Business Interruption Insurance – Are You Covered? (FREE Insurance Policy Review)
Recruitment businesses taking out insurance cover are unlikely to have considered the wording of the Business Interruption clauses in their policy. In these times of difficulty, maybe we can bring you some good news.
One of Optima’s shareholders and business consultants, Adrian Learer FCA, has for the last few years specialised as a Forensic Accountant, calculating and negotiating Business Interruption (“BI”) claims on behalf of many businesses in conjunction with Insurance Claim Negotiators with over 60 years’ combined experience.
Combining this general BI expertise with our in-depth knowledge of the financial workings of recruitment businesses, we are ideally placed to assist with any opportunity for you to make a claim. Insurers may try to dispute whether you are covered and/or the date from which losses arising from Covid 19 can be claimed. Our experts are very aware of this and are used to negotiating with insurers to get the best possible results for their clients.
These are unprecedented times; we are all facing uncharted territory and insurers will approach each claim with caution, whilst the Government clarify their position and how they expect insurers to act. However, where businesses have suffered losses and it can be shown that there is a basis for a BI claim, we may be able to secure payments on account from insurers whilst the full extent of the losses are being established. This could prove the difference between a business surviving or failing.
FREE Insurance Policy Review
Our experts will be happy to review your insurance policy FREE OF CHARGE, after which we will provide initial advice on whether we believe you have the basis of a BI claim. If you would like us to do this for you, please email your Schedule of Cover and Policy Wording to firstname.lastname@example.org. If we believe there is a claim to be made, we will be pleased to handle all aspects of the claim on your behalf on a NO-WIN NO-FEE basis.
Adrian Learer has prepared some brief guidance below, giving some insight into the areas of uncertainty for both claimants and insurers at present, as a result of which our experts could be the difference between a claim being successful or being rejected:
The first challenge in establishing a BI claim is determining the trigger for coverage. Insured parties will need to examine any business insurance extensions available, or the existence of standalone contingent BI cover. In some cases, express Infectious Disease cover may be provided. If not, other extensions, for example Suppliers and Customers, Denial of Access and Loss of Attraction covers may all be relevant, but the availability of cover will be entirely dependent on an analysis of the factual cause of the loss in the context of the specific wording.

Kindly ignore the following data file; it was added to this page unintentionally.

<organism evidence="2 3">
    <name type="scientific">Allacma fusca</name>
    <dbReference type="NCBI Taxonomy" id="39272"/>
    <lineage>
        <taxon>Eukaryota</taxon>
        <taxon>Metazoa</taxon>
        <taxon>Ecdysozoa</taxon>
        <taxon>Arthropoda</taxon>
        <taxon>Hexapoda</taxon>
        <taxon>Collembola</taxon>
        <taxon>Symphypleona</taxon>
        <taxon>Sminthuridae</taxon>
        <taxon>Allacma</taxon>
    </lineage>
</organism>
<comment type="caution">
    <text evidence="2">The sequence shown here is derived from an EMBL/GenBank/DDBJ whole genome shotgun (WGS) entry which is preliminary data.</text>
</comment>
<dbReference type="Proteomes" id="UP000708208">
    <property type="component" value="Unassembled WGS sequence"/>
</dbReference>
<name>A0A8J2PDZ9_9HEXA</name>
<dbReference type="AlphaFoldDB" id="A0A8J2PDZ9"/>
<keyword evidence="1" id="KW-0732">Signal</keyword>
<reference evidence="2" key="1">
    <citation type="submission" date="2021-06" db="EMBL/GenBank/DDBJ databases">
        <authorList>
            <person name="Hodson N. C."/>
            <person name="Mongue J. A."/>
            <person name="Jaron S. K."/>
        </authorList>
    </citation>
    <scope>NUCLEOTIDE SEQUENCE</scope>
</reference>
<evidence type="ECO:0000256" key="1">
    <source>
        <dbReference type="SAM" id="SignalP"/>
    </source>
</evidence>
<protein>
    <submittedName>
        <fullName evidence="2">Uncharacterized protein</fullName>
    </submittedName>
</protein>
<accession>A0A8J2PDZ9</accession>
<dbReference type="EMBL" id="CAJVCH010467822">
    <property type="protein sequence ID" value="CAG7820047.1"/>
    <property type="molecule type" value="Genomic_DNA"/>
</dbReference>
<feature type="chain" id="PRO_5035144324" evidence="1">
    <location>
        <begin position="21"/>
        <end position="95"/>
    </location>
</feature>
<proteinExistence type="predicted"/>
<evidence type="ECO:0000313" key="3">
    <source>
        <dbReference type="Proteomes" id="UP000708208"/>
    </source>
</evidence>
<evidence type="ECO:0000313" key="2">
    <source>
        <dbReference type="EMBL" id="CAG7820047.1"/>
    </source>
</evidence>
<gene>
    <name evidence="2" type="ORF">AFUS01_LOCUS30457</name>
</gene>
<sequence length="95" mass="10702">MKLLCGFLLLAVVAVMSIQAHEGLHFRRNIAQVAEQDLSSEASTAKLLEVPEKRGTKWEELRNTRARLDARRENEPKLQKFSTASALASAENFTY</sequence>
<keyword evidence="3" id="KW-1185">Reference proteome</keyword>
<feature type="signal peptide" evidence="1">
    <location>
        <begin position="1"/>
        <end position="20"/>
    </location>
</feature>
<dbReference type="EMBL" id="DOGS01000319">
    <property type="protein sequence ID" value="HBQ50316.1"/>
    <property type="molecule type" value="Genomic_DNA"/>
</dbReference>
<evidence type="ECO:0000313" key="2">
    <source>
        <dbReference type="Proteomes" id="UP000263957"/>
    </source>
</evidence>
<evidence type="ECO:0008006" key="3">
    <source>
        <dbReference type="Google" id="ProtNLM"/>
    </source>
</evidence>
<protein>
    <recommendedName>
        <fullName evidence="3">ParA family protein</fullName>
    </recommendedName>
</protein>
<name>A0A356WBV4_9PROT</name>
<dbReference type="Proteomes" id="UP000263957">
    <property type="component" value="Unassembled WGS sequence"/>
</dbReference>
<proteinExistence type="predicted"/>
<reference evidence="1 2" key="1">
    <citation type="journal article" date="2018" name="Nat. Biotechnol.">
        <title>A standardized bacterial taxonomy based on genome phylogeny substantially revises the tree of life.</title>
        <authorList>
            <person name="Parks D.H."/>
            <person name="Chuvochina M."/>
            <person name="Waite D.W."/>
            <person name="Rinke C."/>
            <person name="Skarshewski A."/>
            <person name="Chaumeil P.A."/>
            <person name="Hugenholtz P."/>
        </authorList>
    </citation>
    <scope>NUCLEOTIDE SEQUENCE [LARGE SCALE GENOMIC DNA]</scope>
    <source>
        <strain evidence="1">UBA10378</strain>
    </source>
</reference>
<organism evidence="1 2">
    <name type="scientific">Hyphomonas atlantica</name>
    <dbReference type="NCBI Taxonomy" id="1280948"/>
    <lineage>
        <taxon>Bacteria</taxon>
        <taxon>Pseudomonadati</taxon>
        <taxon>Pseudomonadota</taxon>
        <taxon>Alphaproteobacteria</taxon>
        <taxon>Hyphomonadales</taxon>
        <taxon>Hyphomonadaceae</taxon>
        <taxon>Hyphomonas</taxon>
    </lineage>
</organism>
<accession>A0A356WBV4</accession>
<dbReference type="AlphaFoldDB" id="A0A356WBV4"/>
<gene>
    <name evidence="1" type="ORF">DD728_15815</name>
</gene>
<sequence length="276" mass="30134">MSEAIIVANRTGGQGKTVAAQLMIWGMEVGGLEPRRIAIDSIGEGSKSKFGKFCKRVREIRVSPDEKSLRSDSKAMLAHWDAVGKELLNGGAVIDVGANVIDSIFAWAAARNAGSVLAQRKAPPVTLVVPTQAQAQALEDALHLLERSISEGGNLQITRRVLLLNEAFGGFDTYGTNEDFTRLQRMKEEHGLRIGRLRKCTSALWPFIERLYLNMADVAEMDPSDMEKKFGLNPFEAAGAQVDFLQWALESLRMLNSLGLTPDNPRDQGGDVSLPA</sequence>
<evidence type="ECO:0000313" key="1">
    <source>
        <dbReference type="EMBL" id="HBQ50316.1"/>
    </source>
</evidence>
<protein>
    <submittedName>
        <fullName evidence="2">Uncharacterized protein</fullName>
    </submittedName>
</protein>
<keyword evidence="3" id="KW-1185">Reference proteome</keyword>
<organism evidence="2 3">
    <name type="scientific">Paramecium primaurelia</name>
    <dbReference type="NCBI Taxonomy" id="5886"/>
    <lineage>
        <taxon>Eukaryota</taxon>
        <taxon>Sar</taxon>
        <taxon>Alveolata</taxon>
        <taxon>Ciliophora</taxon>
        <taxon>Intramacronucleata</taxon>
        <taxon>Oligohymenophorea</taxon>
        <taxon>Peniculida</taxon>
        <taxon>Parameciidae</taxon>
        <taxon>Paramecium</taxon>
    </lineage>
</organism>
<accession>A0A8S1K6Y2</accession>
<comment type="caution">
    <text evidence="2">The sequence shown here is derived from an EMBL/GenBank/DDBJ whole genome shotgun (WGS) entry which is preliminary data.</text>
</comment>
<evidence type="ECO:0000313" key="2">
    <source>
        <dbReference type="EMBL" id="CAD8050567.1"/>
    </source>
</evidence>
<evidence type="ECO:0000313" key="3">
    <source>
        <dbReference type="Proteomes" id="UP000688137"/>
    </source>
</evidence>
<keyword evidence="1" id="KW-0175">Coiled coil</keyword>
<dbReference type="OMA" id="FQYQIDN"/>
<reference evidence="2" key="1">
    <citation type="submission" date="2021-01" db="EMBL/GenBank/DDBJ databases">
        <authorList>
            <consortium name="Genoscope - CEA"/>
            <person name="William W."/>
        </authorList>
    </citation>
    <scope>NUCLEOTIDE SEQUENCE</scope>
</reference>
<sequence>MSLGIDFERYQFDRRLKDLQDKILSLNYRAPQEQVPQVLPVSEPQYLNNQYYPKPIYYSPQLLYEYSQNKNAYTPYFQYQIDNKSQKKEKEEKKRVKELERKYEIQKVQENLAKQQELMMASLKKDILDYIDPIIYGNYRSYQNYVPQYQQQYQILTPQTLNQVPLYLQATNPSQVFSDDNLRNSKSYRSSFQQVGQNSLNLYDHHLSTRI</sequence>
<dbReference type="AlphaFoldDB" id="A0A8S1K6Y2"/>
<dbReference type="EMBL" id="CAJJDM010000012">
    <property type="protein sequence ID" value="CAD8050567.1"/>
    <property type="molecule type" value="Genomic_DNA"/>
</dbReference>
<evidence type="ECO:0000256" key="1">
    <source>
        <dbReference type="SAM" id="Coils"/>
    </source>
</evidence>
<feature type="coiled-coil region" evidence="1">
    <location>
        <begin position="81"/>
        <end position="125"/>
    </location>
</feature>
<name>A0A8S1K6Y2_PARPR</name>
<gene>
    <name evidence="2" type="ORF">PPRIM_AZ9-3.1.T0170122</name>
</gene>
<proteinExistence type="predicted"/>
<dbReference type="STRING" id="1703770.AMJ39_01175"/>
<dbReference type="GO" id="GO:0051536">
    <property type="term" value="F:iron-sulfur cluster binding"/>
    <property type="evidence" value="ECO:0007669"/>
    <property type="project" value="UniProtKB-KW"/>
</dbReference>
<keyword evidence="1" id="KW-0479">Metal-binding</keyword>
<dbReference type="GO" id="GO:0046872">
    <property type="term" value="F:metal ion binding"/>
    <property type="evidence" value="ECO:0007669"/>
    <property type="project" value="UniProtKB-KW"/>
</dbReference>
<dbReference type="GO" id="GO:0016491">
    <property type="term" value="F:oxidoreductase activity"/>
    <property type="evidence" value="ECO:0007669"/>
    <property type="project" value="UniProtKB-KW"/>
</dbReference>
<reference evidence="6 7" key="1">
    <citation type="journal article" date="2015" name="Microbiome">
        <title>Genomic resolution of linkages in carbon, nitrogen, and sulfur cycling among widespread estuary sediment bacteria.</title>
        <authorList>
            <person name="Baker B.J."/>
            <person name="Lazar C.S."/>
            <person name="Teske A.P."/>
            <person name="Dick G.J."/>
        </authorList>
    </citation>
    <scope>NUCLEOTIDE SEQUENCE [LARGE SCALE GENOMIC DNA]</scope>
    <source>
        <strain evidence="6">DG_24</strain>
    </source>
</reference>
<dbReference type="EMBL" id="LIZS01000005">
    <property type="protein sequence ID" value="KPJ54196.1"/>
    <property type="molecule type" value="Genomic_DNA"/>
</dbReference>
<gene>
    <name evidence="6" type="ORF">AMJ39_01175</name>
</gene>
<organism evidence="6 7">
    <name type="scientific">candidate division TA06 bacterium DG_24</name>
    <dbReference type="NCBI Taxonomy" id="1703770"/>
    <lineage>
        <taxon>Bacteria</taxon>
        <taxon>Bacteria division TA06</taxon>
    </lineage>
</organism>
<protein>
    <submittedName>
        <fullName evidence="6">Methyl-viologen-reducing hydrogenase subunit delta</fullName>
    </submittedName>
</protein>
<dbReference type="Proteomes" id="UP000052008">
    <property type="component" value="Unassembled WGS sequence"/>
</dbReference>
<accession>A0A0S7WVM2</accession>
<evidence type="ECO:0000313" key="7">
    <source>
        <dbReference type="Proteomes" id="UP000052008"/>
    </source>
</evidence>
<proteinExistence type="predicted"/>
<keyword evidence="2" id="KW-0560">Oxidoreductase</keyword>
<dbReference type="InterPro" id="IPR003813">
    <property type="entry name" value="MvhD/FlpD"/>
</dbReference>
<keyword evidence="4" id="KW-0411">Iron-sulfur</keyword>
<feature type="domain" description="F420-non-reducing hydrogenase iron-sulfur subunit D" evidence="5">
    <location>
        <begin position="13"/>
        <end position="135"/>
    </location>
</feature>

Some policies provide cover for losses caused by any ‘notifiable’ disease, which may give rise to difficulties in the case of a novel disease that does not become notifiable until some way into the period of loss. First, losses suffered before the date on which the disease became notifiable will most probably be challenged. The starting point for establishing the amount of profit lost would be the period after the advent of the disease, but before the disease became notifiable, not the period before the first incidence of the disease.
COVID-19 became notifiable in Scotland on 22 February 2020, and in Northern Ireland on 29 February 2020, whilst in England the authorities only took the decision to make it notifiable on 5 March 2020. The wording of any policy will therefore need to be checked carefully to establish which date acts as an effective trigger for BI cover. If multiple triggers apply, calculating the amount of covered loss will be complex and no doubt contentious, given the staggered approach in different regions of the country.
Even where broad coverage for notifiable diseases is provided, policies may include an express list of excluded diseases. There might be catch-all language such as ‘or any mutant variant thereof.’ Conversely, some policies provide cover for a specified list of infectious diseases, rather than any notifiable disease. The medical definition or categorisation of the disease will no doubt give rise to disputes over coverage.
Where cover for BI losses is established, there will inevitably be disputes over causation and measurement of loss. Even where a business is forced to close or scale down its operations, there will be arguments over to what extent the losses are caused by the immediate effects on the business, rather than the effects on the wider marketplace and the absence of customers. We can therefore anticipate ‘wide area damage’ type arguments being raised by insurer.
Hopefully businesses will be able to weather the storm before relevant claims are processed, but it is important to note that whilst a temporarily closed business will be able to claim, the business entity must still remain in existence.
We will be pleased to assist you in this technical area with a FREE OF CHARGE review of your insurance cover. Get in touch